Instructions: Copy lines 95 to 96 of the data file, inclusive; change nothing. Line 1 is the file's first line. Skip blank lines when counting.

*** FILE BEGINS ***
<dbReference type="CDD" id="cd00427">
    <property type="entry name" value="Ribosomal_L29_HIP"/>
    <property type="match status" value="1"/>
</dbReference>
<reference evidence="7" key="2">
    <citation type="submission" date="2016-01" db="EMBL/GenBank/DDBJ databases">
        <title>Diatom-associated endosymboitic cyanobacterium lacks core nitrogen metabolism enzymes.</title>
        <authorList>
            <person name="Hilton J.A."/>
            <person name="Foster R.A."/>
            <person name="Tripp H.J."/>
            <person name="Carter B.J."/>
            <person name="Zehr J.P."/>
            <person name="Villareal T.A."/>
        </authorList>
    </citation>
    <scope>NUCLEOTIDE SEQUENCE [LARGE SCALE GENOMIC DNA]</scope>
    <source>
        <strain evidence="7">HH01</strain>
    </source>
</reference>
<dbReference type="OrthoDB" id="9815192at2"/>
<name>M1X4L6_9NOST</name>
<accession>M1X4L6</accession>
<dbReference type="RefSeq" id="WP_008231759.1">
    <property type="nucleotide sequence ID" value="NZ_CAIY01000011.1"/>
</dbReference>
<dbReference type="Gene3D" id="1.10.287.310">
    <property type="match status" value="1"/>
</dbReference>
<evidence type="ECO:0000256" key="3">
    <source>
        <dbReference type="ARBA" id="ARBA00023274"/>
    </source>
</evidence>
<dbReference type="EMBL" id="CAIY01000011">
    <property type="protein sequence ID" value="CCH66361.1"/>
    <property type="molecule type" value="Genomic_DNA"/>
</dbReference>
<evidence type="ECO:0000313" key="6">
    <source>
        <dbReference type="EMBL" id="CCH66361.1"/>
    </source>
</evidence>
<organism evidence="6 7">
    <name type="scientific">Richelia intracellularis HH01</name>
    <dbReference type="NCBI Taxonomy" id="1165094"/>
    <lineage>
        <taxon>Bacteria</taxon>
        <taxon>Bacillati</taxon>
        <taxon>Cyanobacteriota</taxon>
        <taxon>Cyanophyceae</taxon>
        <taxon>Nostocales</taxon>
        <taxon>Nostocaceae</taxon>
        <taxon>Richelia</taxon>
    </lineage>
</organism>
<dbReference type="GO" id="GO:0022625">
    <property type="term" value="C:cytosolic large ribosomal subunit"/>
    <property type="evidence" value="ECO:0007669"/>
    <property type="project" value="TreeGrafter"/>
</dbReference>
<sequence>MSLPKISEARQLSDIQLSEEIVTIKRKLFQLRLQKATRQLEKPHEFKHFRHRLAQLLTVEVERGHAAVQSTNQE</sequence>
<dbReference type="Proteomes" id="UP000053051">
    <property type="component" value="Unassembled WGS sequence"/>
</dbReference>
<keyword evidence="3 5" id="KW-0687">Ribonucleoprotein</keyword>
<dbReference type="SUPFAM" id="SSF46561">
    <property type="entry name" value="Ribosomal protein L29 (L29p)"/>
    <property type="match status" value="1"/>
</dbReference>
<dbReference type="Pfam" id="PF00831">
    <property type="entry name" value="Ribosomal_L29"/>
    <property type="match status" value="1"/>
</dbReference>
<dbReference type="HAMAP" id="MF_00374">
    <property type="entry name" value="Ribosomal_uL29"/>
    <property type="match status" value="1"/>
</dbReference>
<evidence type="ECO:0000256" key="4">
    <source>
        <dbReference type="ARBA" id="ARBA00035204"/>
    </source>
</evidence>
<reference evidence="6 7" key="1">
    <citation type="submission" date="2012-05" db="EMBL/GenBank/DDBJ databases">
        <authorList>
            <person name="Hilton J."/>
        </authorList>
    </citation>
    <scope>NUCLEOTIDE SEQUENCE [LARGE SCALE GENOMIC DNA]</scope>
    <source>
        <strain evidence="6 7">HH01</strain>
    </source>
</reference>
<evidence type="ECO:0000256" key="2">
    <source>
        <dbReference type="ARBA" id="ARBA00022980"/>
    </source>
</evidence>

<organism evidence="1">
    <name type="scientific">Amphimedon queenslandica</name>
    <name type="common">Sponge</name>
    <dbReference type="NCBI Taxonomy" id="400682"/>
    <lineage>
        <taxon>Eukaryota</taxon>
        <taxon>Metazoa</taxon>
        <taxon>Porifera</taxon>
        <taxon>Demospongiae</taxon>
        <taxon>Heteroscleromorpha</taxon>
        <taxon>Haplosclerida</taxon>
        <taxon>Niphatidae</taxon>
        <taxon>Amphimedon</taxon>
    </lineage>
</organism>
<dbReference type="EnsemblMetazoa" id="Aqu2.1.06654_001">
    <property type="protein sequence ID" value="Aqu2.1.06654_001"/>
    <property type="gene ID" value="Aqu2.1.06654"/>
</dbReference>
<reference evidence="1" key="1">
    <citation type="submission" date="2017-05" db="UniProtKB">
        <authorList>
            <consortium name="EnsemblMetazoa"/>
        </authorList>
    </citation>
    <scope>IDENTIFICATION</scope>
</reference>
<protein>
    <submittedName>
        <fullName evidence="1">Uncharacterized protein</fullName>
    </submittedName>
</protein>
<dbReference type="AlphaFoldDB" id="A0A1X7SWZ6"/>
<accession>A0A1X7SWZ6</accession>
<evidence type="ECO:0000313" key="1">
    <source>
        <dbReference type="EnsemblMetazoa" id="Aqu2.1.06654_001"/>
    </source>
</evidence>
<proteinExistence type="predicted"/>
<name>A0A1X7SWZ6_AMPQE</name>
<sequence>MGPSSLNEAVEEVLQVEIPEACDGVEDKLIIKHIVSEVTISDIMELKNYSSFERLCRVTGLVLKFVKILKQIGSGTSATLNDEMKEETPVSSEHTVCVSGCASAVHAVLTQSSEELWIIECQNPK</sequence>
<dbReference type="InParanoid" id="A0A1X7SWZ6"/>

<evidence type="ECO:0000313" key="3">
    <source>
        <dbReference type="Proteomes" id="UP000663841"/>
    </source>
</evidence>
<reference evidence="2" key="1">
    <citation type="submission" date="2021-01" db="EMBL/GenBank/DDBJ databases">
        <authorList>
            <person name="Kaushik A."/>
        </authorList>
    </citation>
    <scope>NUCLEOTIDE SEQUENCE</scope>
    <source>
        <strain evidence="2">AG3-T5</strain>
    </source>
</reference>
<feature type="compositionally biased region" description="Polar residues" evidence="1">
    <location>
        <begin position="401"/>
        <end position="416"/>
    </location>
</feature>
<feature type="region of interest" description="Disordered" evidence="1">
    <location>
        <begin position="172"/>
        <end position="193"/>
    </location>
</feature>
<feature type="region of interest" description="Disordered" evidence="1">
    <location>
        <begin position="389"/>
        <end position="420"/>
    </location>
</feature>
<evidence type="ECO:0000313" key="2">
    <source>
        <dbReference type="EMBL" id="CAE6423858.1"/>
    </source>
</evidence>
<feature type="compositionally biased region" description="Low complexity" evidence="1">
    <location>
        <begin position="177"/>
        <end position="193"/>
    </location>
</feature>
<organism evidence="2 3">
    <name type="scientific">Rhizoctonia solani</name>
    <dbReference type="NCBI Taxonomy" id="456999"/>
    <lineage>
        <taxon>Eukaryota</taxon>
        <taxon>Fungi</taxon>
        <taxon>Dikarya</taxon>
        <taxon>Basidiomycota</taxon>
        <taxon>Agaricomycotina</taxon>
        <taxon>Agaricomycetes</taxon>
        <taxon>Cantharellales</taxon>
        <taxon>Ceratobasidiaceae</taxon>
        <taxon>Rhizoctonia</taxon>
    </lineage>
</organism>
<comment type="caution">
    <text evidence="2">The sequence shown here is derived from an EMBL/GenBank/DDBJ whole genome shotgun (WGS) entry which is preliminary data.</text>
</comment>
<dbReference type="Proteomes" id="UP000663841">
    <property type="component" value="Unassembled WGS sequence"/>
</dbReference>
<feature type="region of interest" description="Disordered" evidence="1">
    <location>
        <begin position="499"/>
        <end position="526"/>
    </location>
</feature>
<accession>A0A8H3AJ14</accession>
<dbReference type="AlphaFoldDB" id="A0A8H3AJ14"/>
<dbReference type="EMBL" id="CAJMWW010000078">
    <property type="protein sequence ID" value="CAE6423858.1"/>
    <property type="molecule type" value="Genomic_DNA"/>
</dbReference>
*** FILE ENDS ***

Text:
</reference>
<evidence type="ECO:0000256" key="2">